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Proctitis

What Is Proctitis?

Proctitis is defined as inflammation of your anus (the opening) and lining of your rectum (lower part of the intestine leading to the anus). Symptoms can vary greatly. You may at first have only minor problems. Proctitis affects the last 6 inches of the rectum and can cause the following:

  • Pain during a bowel movement
  • Soreness in your anal and rectal area
  • Feeling that you didn't completely empty your bowels after a bowel movement
  • Involuntary spasms and cramping during bowel movements
  • Bleeding, and possibly a discharge

Proctitis can last a short time or become a chronic condition (last for weeks or months or longer).

What Causes Proctitis?

Proctitis has many causes, but sexually transmitted diseases (STDs) are the most common. Gonorrhea, syphilis, herpes, anal warts, and chlamydia are the most common cause of sexually transmitted proctitis. Proctitis is increasingly more common in homosexual men and in people engaging in oral-anal or anal intercourse with many partners.

Other causes include the following:

  • Nonsexually transmitted infections
  • Autoimmune diseases of the colon such as Crohn disease and ulcerative colitis
  • Harmful physical agents
    • Chemicals
    • Foreign objects placed in the rectum
    • Trauma to your anorectal area
    • Radiation (a side effect from treatment for another illness)
    • Antibiotics (a side effect from treatment for another illness)
Last Reviewed 11/21/2017
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Sexually Transmitted Diseases

Sexually transmitted diseases (STDs, venereal diseases) are among the most common infectious diseases in the United States today. STDs are sometimes referred to as sexually transmitted infections, since these conditions involve the transmission of an infectious organism between sex partners. More than 20 different STDs have been identified, and about 19 million men and women are infected each year in the United States, according to the CDC (2010).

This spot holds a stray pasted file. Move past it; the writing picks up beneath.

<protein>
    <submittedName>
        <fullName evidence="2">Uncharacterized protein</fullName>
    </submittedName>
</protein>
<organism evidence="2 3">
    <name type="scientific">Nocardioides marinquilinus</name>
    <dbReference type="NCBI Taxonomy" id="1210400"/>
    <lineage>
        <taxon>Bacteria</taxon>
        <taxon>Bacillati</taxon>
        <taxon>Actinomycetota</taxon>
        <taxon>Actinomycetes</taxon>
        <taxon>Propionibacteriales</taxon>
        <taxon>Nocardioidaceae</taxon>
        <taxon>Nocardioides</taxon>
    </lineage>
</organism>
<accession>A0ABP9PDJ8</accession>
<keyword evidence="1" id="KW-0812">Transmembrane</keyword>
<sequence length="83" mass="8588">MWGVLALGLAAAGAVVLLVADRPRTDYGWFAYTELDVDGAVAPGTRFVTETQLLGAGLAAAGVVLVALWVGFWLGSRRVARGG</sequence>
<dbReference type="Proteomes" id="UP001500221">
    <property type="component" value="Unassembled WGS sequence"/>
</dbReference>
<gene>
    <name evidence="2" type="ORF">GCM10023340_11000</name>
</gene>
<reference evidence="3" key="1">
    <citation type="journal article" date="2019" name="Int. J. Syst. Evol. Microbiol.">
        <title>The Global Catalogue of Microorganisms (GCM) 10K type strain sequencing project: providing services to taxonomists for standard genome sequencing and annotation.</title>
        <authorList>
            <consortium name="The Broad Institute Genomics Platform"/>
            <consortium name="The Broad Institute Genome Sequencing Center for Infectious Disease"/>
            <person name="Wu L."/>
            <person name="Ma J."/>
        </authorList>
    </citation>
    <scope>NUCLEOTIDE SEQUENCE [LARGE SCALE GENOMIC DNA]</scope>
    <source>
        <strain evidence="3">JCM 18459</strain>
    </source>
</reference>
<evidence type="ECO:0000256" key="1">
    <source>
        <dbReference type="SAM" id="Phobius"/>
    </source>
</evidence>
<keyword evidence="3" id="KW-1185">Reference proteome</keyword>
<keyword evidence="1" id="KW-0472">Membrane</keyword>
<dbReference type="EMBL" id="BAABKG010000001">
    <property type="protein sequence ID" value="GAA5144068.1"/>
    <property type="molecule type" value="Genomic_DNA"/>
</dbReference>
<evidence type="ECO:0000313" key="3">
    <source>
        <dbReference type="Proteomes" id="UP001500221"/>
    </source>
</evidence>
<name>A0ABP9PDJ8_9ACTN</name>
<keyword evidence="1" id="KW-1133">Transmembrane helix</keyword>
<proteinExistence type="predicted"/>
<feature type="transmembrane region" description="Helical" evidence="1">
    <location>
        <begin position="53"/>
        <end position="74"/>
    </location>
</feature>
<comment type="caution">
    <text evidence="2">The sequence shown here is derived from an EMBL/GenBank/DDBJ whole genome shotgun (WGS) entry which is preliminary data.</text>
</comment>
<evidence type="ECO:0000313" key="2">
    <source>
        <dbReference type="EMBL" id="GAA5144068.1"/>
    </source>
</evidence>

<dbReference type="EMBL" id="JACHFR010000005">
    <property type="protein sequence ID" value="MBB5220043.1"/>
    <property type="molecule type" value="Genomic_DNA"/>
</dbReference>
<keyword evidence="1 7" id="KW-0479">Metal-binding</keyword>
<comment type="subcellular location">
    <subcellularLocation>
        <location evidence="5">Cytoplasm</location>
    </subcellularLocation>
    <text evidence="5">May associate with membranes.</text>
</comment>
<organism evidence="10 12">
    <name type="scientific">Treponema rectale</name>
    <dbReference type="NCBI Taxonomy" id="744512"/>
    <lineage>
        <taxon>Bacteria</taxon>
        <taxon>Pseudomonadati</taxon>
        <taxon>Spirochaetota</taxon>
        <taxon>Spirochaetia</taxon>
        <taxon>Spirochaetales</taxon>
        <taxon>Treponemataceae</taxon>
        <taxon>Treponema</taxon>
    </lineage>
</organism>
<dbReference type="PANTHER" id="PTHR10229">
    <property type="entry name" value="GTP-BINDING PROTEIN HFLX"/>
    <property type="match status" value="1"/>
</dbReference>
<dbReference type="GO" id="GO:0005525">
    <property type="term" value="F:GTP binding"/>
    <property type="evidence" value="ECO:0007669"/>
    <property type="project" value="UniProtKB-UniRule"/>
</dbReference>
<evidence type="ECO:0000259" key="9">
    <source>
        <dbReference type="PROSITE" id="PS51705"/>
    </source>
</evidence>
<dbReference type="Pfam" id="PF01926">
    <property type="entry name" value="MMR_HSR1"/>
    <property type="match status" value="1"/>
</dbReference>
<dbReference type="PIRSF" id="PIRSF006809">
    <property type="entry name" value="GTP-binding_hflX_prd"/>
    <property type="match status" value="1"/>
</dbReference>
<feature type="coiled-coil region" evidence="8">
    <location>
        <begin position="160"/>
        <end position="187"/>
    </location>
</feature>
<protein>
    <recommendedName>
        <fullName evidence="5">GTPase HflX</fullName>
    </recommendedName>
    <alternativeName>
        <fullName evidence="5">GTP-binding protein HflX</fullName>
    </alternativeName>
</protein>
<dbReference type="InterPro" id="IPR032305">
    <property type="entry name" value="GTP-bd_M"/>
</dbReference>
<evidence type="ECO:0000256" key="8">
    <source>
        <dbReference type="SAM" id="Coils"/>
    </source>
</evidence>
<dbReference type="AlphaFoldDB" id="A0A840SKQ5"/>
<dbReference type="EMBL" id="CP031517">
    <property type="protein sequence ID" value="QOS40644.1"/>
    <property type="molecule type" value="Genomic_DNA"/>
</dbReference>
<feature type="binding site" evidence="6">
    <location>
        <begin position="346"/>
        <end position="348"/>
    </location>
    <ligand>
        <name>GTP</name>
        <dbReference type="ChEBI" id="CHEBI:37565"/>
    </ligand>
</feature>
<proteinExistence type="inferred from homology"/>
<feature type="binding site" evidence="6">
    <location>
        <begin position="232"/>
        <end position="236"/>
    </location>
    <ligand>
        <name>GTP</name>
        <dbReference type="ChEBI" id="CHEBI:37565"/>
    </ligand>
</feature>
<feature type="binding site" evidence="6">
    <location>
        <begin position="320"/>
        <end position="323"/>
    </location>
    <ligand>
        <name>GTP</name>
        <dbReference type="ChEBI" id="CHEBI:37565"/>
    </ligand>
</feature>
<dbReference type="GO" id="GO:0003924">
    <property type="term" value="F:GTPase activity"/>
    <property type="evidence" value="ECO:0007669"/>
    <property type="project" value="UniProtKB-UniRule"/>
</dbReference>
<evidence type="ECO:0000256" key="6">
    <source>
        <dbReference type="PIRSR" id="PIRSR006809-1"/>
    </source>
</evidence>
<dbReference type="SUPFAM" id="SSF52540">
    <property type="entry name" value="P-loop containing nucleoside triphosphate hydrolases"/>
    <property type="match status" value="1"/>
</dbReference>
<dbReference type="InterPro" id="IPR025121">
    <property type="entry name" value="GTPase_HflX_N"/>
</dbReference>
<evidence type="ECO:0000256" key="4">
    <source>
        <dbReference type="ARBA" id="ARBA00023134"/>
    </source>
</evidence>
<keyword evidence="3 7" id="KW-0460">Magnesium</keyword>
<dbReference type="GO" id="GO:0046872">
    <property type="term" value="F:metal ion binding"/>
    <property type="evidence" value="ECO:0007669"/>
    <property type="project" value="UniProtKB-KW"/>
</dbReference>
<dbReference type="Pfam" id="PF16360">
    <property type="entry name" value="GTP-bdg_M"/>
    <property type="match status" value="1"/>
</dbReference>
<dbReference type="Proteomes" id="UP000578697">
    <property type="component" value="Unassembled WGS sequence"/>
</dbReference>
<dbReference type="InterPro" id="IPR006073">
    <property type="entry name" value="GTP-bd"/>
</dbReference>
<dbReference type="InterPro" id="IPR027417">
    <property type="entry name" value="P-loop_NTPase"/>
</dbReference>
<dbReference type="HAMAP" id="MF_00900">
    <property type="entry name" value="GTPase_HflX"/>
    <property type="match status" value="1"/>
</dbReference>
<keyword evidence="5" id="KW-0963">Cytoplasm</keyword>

Depending on the disease, the infection can be spread through any type of sexual activity involving the sex organs, the anus, or the mouth; an infection can also be spread through contact with blood during sexual activity. STDs are infrequently transmitted by other types of contact (blood, body fluids or tissue removed from an STD infected person and placed in contact with an uninfected person).


Read What Your Physician is Reading on Medscape

Proctitis »

Proctitis is inflammation of the lining of the rectum, called the rectal mucosa.

Read More on Medscape Reference »


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